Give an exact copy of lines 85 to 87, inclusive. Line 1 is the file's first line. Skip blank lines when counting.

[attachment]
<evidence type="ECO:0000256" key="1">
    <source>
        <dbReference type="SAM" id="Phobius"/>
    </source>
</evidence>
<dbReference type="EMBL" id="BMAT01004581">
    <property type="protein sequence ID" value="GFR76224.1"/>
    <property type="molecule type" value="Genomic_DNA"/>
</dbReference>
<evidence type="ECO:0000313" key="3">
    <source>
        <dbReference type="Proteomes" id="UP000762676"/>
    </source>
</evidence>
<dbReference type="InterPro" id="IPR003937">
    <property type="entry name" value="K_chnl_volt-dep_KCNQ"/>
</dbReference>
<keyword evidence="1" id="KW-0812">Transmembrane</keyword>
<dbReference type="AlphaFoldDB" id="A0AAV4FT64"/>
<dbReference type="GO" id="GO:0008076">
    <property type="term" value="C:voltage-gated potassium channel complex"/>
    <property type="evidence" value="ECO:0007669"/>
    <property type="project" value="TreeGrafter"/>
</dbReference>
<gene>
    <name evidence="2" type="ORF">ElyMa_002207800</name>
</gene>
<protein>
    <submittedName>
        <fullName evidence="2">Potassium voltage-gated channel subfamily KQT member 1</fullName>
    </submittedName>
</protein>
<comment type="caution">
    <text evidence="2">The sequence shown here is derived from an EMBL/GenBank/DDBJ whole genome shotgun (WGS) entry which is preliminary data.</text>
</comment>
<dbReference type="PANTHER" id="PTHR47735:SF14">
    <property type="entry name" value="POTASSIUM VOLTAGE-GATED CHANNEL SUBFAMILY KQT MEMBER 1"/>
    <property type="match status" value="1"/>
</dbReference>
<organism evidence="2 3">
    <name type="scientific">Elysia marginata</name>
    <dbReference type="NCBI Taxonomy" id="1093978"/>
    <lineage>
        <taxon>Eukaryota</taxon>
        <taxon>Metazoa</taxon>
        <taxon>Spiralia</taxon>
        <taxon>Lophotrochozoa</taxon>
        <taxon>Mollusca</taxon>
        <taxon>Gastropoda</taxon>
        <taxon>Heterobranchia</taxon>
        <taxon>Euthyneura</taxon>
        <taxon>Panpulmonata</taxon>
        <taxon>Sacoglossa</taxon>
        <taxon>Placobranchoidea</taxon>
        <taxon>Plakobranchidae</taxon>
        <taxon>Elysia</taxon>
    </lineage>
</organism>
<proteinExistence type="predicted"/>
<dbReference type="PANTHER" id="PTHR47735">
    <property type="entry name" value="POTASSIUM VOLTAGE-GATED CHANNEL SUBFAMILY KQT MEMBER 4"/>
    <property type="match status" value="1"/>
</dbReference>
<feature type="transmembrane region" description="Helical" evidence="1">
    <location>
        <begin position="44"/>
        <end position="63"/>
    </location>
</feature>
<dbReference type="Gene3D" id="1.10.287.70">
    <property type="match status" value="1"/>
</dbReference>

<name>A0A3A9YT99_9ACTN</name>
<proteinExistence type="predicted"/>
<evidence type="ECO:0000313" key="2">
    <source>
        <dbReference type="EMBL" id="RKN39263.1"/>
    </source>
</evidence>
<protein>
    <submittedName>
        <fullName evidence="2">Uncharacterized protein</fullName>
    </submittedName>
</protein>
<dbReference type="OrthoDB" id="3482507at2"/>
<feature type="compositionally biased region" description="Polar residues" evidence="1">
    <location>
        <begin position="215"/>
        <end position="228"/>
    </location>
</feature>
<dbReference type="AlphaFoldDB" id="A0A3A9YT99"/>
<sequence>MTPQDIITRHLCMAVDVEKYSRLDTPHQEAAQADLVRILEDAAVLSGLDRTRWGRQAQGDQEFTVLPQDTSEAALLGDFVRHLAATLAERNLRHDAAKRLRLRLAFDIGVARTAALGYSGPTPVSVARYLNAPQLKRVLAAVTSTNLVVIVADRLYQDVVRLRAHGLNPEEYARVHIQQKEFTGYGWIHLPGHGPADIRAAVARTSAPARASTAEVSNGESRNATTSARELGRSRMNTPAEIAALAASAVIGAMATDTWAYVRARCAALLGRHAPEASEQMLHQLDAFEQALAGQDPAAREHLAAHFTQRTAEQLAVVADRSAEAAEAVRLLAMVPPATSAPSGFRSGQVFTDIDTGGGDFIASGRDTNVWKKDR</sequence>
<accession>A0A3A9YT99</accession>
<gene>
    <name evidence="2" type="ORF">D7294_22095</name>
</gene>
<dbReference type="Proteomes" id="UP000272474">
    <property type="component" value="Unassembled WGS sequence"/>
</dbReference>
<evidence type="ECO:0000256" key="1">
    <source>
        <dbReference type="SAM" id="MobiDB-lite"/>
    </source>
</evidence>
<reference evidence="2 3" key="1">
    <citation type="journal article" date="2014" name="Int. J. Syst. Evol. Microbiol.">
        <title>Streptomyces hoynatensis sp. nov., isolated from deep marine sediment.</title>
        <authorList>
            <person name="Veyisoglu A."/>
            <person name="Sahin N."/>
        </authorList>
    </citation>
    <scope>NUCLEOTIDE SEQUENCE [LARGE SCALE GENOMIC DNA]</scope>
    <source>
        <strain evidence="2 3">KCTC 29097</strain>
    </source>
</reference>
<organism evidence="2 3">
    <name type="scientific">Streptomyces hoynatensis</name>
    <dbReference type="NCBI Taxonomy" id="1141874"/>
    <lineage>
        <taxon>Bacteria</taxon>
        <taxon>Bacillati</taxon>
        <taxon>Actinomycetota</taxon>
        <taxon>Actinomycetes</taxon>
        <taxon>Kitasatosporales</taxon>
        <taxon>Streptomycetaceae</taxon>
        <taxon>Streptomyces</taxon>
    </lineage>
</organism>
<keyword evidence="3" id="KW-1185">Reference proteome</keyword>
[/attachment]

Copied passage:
<dbReference type="OrthoDB" id="3482507at2"/>
<feature type="compositionally biased region" description="Polar residues" evidence="1">
    <location>